The Edinburgh Whisky Academy – knowing your Quercus Alba from your elbow

I PASSED!! 

YAY, I PASSED!!!

BRILLIANT!

That’s the first exam I’ve passed for 30 years!

It’s also the first exam I’ve sat in 30 years.  To quote baseball statisticians, I’m Batting a Hundred.

One of the “things” my generation (the Boomers) was taught was not to be boastful.  Hide your light under the biblical bushel.  “Pride cometh before a fall” and congratulations should come to you from others, rather than from within.

Which is all very fine and dandy if others know that you’ve done it.  They don’t, but I do!

In the last 15 years I have spent a lot of my time on whisky – looking at it, reading about it, tasting it, writing about it and even, on occasions, drinking it.

I have been at the far right-hand end of the whisky “chain”.

I knew a little bit about whisky.  The difference between a single malt and a blend, between sherried and peated, between a Bowmore and an Auchentoshen.  I know that this whisky will taste different to that whisky, sometimes just a bit and sometimes a whole lot.

I’ve listened to learned people talk about whisky, people whose opinion I respect.

I’ve been on distillery tours and visited visitor centres: I have the souvenir caps, etched glasses, and tee-shirts to prove it.

And I did have some samples of their whiskies as well, but those seem to have mysteriously disappeared.

However, when all is said and done, I have been at the far right-hand end of the whisky “chain”.

I know a good drop when I taste one, but when I’ve finished the bottle it goes out in the recycling without too much thought as to how the genie got into it in the first place.

It may sound pretentious or big-headed but, as I mature in the world of whisky, I would like to be taken seriously.  But it was growing on me that the more I got “into” whisky, the less I really knew about it.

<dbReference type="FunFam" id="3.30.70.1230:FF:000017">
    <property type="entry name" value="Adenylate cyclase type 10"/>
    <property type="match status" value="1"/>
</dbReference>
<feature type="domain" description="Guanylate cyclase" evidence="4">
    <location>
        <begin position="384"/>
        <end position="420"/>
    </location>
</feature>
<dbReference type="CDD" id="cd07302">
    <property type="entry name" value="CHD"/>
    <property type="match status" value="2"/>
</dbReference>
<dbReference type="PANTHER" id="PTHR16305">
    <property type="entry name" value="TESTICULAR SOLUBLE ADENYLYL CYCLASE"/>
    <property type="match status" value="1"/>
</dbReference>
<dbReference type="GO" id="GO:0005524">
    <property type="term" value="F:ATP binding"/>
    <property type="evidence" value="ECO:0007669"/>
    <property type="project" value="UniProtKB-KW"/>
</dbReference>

Thought process:

  • How did the genie get into the bottle?
  • Why can one whisky taste so utterly different from another whisky?
  • Who invented the stuff in the first place? (the ‘Why” is pretty self-evident!)

Enter the Edinburgh Whisky Academy.

The Academy has been on my radar for a couple of years as an interesting learning centre.  Their cause is helped by testimonial from the respected Charles MacLean.

The first thing I saw was a course entitled Diploma in the Art of Tasting Whisky.

Now there’s an interesting idea – get a diploma for doing what I’ve been doing for 15 years!

Realistically though (and sadly), flitting over to Edinburgh for a one-day whisky tasting is not in the budget (yet), regardless of how esoteric the drams may be.

So let’s see what else is available.

There’s a Diploma in Single Malt Whisky.  That sounds fun!  Two-day course, including a private distillery tour, a breakfast of bacon rolls, classes on the sensory aspects of whisky (look, nose, taste) and a formal assessment.  The course requires me to go to Edinburgh, too.  Sad Face.

An Introduction to Whisky Certificate (On-line).  Now that sounds more like me!

It is certified by the Scottish Qualification Authority (SQA), so it’s obviously got some cred.  And it’s an on-line course, so I can do it from the comfort of my own laptop.

The Academy’s website http://www.edinburghwhiskyacademy.com tells me that is a “fun … on-line course exploring the fundamentals of whisky”.

It goes on to say that the course covers whisky from history, business and raw materials to production and maturation.